Text & photos: Rufo
Miguel El Rubio, Charo De Los Rubio, Antonio “El Ingueta”, Luis De Los Rubios, Camarón De Pitita
Café Berlín – June 24th 2016
Los Rubios: hyperbolic creativity
What's the use of having all the technique in the world, if you don't stand out from the rest? That ought to be the basic premise that every artist brings to his work. Be recognizable, have an identity, contribute evolution. If any family with flamenco has a style of its own, it's the Rubios. Their genealogy is deep in the roots of the art itself, and probably Tío Antonio El Rubio and Joaquín el Canastero are the standard-bearers for an absolutely personal way of handling flamenco singing. Their verses and melodies of fandangos, tangos and bulerías have been handed down through generations who have been able to continue adding variation to that which already exists.
This was the show presented by Los Rubios within Madrid's Suma Flamenca, at the excellent venue of one of the capitol's musical temple, the refurbished Café Berlin. Four children of Antonio…Miguel, Charo, Luis and Camarón de Pitita…and one grandson, Antonio Ingueta, were on hand for the occasion, in addition to two family members from another popular Madrid family, guitarist Vaki Losada and percussionist Lucky Losada.
The recital was a flourish of creativity as well as sensitivity. Miguel, Charo, Luis and Antonio opened without musical accompaniment with jaleos, followed by a high-speed version of My Hay to bulerías by Camarón de la Pitita. Luis added the Málaga touch with cantes from that part of the world, followed by tangos and fandangos.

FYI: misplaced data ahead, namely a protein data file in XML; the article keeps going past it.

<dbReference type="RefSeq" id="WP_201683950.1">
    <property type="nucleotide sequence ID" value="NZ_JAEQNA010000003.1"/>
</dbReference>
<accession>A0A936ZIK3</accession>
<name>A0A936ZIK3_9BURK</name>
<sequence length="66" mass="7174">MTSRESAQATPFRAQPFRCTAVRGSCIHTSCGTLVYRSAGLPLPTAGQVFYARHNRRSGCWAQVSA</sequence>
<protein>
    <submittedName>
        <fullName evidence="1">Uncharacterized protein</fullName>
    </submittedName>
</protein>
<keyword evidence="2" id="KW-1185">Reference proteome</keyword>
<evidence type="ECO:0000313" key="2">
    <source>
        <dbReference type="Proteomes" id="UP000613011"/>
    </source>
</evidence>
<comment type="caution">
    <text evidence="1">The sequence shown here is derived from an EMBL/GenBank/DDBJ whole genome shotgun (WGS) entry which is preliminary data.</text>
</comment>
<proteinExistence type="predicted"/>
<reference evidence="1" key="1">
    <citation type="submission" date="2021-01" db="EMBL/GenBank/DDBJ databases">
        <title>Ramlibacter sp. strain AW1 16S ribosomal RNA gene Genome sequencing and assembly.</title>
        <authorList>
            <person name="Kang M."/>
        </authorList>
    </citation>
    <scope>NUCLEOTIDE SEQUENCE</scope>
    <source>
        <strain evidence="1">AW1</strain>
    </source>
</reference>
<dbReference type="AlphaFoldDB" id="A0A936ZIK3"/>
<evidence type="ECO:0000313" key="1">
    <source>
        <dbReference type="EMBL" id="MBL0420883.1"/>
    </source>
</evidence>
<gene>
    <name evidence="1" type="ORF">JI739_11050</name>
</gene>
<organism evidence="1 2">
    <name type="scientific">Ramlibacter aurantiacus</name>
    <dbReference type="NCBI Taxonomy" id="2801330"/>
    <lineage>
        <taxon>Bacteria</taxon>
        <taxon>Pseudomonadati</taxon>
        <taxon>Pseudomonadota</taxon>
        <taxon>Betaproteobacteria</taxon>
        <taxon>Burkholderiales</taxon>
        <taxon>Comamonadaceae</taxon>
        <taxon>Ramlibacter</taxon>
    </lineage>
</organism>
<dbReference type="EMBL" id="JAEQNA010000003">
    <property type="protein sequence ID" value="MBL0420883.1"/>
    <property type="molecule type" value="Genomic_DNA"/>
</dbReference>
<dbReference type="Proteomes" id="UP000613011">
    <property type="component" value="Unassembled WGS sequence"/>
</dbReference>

Los Rubios not only contribute music, but also poetry. Their verses are beautiful and very different. Then it was the turn of Antonio Ingueta, the family's young talent, and one of the most interesting flamenco singers in Madrid. Antonio manages to remake the whole family style to pass it through his particular vision. A tireless quest for tonalities that few can manage, but which for him are a piece of cake. Antonio showed there is still much to be discovered in cantes such as tonás and granaína, the latter which he closed out with fandangos in the family line, a sort of delicatessen.
The emotional high point of the evening was probably La Charo. Not even professional, her shyness is obvious, and she had the occasional flaw, but all this is more than forgiven thanks to her communicative power. Her sensitivity is comparable at times to that of her father, Tío Antonio. Her low tones are knives that make the singing a sweet lament. The twang in her delilvery was a delight, as well as her way with soleá and bulerías. The objective of any work of art is to stir emotions. Her singing is a work of art, therefore it is moving. Fantastic.
The night finished with the heir to the family legacy, Tío Miguel el Rubio, another one of the most stylized and sensitive artists in flamenco. You never know where he's going to show up, but the other night at the Berlin, his performance raised gypsy flamenco singing to a high level. Romeras in the style of Chaqueta, with unquestionable quality. The bulería por soleá he sang was worthy of serious study by all those people who talk about the lack of evolution and creativity in cante. Why can't there be “bulería por soleá de los Rubios”? He closed with the family's flagship, fandangos, but to the compás of bulería, leaving no doubt that this family represents a shining asteroid in movement within a static universe.